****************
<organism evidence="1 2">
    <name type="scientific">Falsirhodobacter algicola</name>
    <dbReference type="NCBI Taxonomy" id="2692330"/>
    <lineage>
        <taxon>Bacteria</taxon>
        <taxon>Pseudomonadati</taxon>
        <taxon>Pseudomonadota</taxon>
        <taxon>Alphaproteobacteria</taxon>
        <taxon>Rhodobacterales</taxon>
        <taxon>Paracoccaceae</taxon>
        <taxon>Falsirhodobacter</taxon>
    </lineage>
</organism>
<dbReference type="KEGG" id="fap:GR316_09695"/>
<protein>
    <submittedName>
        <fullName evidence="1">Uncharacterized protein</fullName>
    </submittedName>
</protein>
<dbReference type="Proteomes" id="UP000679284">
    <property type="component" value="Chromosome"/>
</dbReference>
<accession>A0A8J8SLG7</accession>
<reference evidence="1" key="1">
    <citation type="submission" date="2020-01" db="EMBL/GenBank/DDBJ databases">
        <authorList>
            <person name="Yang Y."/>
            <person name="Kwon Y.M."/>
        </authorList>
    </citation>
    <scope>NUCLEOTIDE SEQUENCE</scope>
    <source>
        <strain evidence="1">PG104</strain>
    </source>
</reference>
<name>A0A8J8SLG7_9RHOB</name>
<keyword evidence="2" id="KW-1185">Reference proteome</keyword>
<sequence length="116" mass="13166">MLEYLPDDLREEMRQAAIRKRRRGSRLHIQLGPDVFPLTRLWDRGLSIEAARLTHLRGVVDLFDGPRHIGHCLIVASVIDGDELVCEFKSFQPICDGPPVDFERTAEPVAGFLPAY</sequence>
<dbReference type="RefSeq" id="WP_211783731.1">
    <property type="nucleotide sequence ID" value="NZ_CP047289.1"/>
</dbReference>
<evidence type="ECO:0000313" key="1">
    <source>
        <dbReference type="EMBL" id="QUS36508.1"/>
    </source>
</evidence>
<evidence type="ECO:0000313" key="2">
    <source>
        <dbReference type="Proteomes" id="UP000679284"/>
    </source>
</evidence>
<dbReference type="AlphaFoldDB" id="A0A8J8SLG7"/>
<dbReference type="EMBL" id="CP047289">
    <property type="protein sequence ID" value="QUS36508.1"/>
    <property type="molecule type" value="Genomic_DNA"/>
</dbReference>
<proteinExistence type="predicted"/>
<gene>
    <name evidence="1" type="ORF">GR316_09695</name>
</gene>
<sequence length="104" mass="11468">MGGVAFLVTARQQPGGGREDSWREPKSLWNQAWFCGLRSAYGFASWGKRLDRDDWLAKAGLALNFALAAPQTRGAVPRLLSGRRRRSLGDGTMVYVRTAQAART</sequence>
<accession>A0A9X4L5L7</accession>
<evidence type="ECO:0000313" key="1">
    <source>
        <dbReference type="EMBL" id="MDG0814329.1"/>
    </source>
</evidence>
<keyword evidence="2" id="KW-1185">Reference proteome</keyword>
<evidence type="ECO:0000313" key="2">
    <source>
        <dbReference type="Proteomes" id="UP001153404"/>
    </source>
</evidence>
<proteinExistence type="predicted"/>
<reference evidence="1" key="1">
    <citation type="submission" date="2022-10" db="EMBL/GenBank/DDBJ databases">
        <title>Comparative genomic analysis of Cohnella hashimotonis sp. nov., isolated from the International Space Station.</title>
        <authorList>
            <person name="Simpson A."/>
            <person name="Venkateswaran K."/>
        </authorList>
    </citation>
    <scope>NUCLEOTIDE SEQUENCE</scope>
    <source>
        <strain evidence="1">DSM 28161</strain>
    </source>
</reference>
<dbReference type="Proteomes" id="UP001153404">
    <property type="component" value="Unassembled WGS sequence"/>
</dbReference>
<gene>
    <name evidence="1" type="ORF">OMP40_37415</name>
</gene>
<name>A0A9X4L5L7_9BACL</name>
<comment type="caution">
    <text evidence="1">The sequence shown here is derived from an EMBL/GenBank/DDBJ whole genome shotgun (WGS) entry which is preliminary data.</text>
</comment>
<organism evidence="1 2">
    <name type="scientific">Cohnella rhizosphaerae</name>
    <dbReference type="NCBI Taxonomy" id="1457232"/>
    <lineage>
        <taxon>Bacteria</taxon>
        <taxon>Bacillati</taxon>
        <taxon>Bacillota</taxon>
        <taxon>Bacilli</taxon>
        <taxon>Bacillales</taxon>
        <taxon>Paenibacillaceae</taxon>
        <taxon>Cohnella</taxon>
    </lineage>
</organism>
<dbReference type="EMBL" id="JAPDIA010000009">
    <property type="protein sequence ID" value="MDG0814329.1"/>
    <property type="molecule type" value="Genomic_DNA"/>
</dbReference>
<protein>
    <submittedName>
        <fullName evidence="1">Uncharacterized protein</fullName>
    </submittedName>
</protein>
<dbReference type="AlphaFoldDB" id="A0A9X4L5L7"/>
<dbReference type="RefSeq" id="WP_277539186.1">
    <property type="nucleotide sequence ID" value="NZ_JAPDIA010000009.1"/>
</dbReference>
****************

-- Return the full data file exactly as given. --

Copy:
<organism evidence="1 2">
    <name type="scientific">Falsirhodobacter algicola</name>
    <dbReference type="NCBI Taxonomy" id="2692330"/>
    <lineage>
        <taxon>Bacteria</taxon>
        <taxon>Pseudomonadati</taxon>
        <taxon>Pseudomonadota</taxon>
        <taxon>Alphaproteobacteria</taxon>
        <taxon>Rhodobacterales</taxon>
        <taxon>Paracoccaceae</taxon>
        <taxon>Falsirhodobacter</taxon>
    </lineage>
</organism>
<dbReference type="KEGG" id="fap:GR316_09695"/>
<protein>
    <submittedName>
        <fullName evidence="1">Uncharacterized protein</fullName>
    </submittedName>
</protein>
<dbReference type="Proteomes" id="UP000679284">
    <property type="component" value="Chromosome"/>
</dbReference>
<accession>A0A8J8SLG7</accession>
<reference evidence="1" key="1">
    <citation type="submission" date="2020-01" db="EMBL/GenBank/DDBJ databases">
        <authorList>
            <person name="Yang Y."/>
            <person name="Kwon Y.M."/>
        </authorList>
    </citation>
    <scope>NUCLEOTIDE SEQUENCE</scope>
    <source>
        <strain evidence="1">PG104</strain>
    </source>
</reference>
<name>A0A8J8SLG7_9RHOB</name>
<keyword evidence="2" id="KW-1185">Reference proteome</keyword>
<sequence length="116" mass="13166">MLEYLPDDLREEMRQAAIRKRRRGSRLHIQLGPDVFPLTRLWDRGLSIEAARLTHLRGVVDLFDGPRHIGHCLIVASVIDGDELVCEFKSFQPICDGPPVDFERTAEPVAGFLPAY</sequence>
<dbReference type="RefSeq" id="WP_211783731.1">
    <property type="nucleotide sequence ID" value="NZ_CP047289.1"/>
</dbReference>
<evidence type="ECO:0000313" key="1">
    <source>
        <dbReference type="EMBL" id="QUS36508.1"/>
    </source>
</evidence>
<evidence type="ECO:0000313" key="2">
    <source>
        <dbReference type="Proteomes" id="UP000679284"/>
    </source>
</evidence>
<dbReference type="AlphaFoldDB" id="A0A8J8SLG7"/>
<dbReference type="EMBL" id="CP047289">
    <property type="protein sequence ID" value="QUS36508.1"/>
    <property type="molecule type" value="Genomic_DNA"/>
</dbReference>
<proteinExistence type="predicted"/>
<gene>
    <name evidence="1" type="ORF">GR316_09695</name>
</gene>
<sequence length="104" mass="11468">MGGVAFLVTARQQPGGGREDSWREPKSLWNQAWFCGLRSAYGFASWGKRLDRDDWLAKAGLALNFALAAPQTRGAVPRLLSGRRRRSLGDGTMVYVRTAQAART</sequence>
<accession>A0A9X4L5L7</accession>
<evidence type="ECO:0000313" key="1">
    <source>
        <dbReference type="EMBL" id="MDG0814329.1"/>
    </source>
</evidence>
<keyword evidence="2" id="KW-1185">Reference proteome</keyword>
<evidence type="ECO:0000313" key="2">
    <source>
        <dbReference type="Proteomes" id="UP001153404"/>
    </source>
</evidence>
<proteinExistence type="predicted"/>
<reference evidence="1" key="1">
    <citation type="submission" date="2022-10" db="EMBL/GenBank/DDBJ databases">
        <title>Comparative genomic analysis of Cohnella hashimotonis sp. nov., isolated from the International Space Station.</title>
        <authorList>
            <person name="Simpson A."/>
            <person name="Venkateswaran K."/>
        </authorList>
    </citation>
    <scope>NUCLEOTIDE SEQUENCE</scope>
    <source>
        <strain evidence="1">DSM 28161</strain>
    </source>
</reference>
<dbReference type="Proteomes" id="UP001153404">
    <property type="component" value="Unassembled WGS sequence"/>
</dbReference>
<gene>
    <name evidence="1" type="ORF">OMP40_37415</name>
</gene>
<name>A0A9X4L5L7_9BACL</name>
<comment type="caution">
    <text evidence="1">The sequence shown here is derived from an EMBL/GenBank/DDBJ whole genome shotgun (WGS) entry which is preliminary data.</text>
</comment>
<organism evidence="1 2">
    <name type="scientific">Cohnella rhizosphaerae</name>
    <dbReference type="NCBI Taxonomy" id="1457232"/>
    <lineage>
        <taxon>Bacteria</taxon>
        <taxon>Bacillati</taxon>
        <taxon>Bacillota</taxon>
        <taxon>Bacilli</taxon>
        <taxon>Bacillales</taxon>
        <taxon>Paenibacillaceae</taxon>
        <taxon>Cohnella</taxon>
    </lineage>
</organism>
<dbReference type="EMBL" id="JAPDIA010000009">
    <property type="protein sequence ID" value="MDG0814329.1"/>
    <property type="molecule type" value="Genomic_DNA"/>
</dbReference>
<protein>
    <submittedName>
        <fullName evidence="1">Uncharacterized protein</fullName>
    </submittedName>
</protein>
<dbReference type="AlphaFoldDB" id="A0A9X4L5L7"/>
<dbReference type="RefSeq" id="WP_277539186.1">
    <property type="nucleotide sequence ID" value="NZ_JAPDIA010000009.1"/>
</dbReference>